Citing economic concerns due to the COVID-19 pandemic, President Trump extended a freeze on green cards issued outside the U.S. to the end of the year, and expanded the order to suspend the entry of foreign nationals on certain employment-based nonimmigrant visas, including H-1B, L-1 and J-1. Please note that the new restrictions do not apply to foreign nationals already present in the U.S.
Specifically, the Proclamation suspends the issuance of visas for those seeking entry pursuant to the following:
- H-1B visa and any foreign national dependents;
- H-2B visa and any foreign national dependents;
- J visa as an intern, trainee, teacher, camp counselor, au pair, summer work travel participant, and any foreign national dependents; and
- L visa and any foreign national dependents.
These restrictions will only apply to any individuals mentioned above if they:
- Are outside the U.S. on the effective date of the Proclamation (12:01am on June 24, 2020);
- Do not have a nonimmigrant visa that is valid on the effective date of the Proclamation, and
- Do not have an official travel document other than a visa (e.g. transportation letter, advance parole document), valid on the effective date of the Proclamation or issued on any date thereafter that permits them to travel to the U.S. to seek entry or admission.
The Proclamation specifically does not apply to the following individuals:
- Legal permanent residents (“green card holders”) of the U.S.;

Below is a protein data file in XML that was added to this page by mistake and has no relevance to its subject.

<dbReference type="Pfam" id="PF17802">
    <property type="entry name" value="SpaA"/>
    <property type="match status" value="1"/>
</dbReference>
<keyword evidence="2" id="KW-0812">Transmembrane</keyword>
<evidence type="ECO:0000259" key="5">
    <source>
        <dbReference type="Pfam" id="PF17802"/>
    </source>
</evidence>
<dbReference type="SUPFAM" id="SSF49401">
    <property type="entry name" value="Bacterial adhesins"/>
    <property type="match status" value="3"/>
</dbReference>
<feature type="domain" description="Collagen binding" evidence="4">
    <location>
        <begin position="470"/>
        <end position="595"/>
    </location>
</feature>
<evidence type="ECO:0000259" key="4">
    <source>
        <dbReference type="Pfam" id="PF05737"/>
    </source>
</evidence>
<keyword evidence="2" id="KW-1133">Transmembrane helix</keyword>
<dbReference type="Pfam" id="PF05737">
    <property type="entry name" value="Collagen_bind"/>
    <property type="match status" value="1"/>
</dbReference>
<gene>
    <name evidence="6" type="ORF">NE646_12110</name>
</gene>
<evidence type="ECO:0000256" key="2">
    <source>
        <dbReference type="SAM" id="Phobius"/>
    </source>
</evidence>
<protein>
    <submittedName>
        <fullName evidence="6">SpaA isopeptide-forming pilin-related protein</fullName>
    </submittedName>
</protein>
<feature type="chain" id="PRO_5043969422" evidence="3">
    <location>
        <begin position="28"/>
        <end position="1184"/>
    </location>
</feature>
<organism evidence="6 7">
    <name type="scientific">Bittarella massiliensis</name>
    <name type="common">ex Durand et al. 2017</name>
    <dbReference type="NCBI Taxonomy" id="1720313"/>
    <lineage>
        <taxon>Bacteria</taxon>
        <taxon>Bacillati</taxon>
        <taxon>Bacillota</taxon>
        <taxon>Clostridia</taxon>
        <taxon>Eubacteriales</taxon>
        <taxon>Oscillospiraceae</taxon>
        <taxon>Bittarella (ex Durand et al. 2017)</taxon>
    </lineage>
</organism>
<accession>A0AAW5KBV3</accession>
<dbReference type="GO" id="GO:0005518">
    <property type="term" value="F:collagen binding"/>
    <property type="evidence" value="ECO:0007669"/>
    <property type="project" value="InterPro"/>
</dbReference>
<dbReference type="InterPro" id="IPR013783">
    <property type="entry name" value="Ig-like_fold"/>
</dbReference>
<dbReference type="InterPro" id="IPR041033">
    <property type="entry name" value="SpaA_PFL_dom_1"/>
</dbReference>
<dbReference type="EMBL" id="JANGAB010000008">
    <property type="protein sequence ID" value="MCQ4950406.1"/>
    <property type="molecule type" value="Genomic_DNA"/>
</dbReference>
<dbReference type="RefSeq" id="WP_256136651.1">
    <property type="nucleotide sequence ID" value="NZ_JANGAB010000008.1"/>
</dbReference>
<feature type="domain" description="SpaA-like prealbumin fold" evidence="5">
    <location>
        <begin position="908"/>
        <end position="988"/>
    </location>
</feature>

- Spouses or children under the age of 21 of U.S. Citizens;
- Individuals seeking entry to provide temporary labor essential to the U.S. food supply chain; and
- Individuals whose entry would be in the national interest as determined by the Secretary of State and the Secretary of Homeland Security.
The Proclamation gives some guidance as to what would be covered under the “national interest” exemption, including individuals who are critical to national security, are involved in the provision to medical care to hospitalized COVID-19 patients, are involved with medical research to help the U.S. combat COVID-19, and are necessary to facilitate the immediate and continued economic recovery of the U.S. This executive action gives consular officers the discretion to determine whether or not an individual applying for a visa is included in one of these exempted categories.
FordMurray recommends that foreign nationals holding nonimmigrant work visas in the categories referenced above do not depart the US until the Executive Order is withdrawn or expires (currently December 31, 2020). We know that this can be burdensome for individuals and families, but given the current political climate and the continuing challenges caused by the Covid 19 pandemic, we strongly recommend remaining in the US to safeguard the immigration status and work authorization of visa holders.
FordMurray will continue to share updates on new developments in the law as they emerge.